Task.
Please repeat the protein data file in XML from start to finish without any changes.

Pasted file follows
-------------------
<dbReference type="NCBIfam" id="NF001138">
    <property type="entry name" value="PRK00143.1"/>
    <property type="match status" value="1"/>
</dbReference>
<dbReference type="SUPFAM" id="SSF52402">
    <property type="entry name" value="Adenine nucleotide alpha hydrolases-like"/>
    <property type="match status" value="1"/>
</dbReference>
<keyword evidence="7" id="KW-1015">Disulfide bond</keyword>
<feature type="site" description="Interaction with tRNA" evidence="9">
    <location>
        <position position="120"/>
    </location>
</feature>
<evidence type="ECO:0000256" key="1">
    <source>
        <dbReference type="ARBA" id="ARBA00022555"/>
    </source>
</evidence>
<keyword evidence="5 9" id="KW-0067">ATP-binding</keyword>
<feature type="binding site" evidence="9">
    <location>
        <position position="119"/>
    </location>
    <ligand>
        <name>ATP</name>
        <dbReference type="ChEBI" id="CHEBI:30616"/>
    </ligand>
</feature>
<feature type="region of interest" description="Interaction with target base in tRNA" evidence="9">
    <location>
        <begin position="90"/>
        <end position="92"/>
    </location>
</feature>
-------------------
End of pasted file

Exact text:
<dbReference type="NCBIfam" id="NF001138">
    <property type="entry name" value="PRK00143.1"/>
    <property type="match status" value="1"/>
</dbReference>
<dbReference type="SUPFAM" id="SSF52402">
    <property type="entry name" value="Adenine nucleotide alpha hydrolases-like"/>
    <property type="match status" value="1"/>
</dbReference>
<keyword evidence="7" id="KW-1015">Disulfide bond</keyword>
<feature type="site" description="Interaction with tRNA" evidence="9">
    <location>
        <position position="120"/>
    </location>
</feature>
<evidence type="ECO:0000256" key="1">
    <source>
        <dbReference type="ARBA" id="ARBA00022555"/>
    </source>
</evidence>
<keyword evidence="5 9" id="KW-0067">ATP-binding</keyword>
<feature type="binding site" evidence="9">
    <location>
        <position position="119"/>
    </location>
    <ligand>
        <name>ATP</name>
        <dbReference type="ChEBI" id="CHEBI:30616"/>
    </ligand>
</feature>
<feature type="region of interest" description="Interaction with target base in tRNA" evidence="9">
    <location>
        <begin position="90"/>
        <end position="92"/>
    </location>
</feature>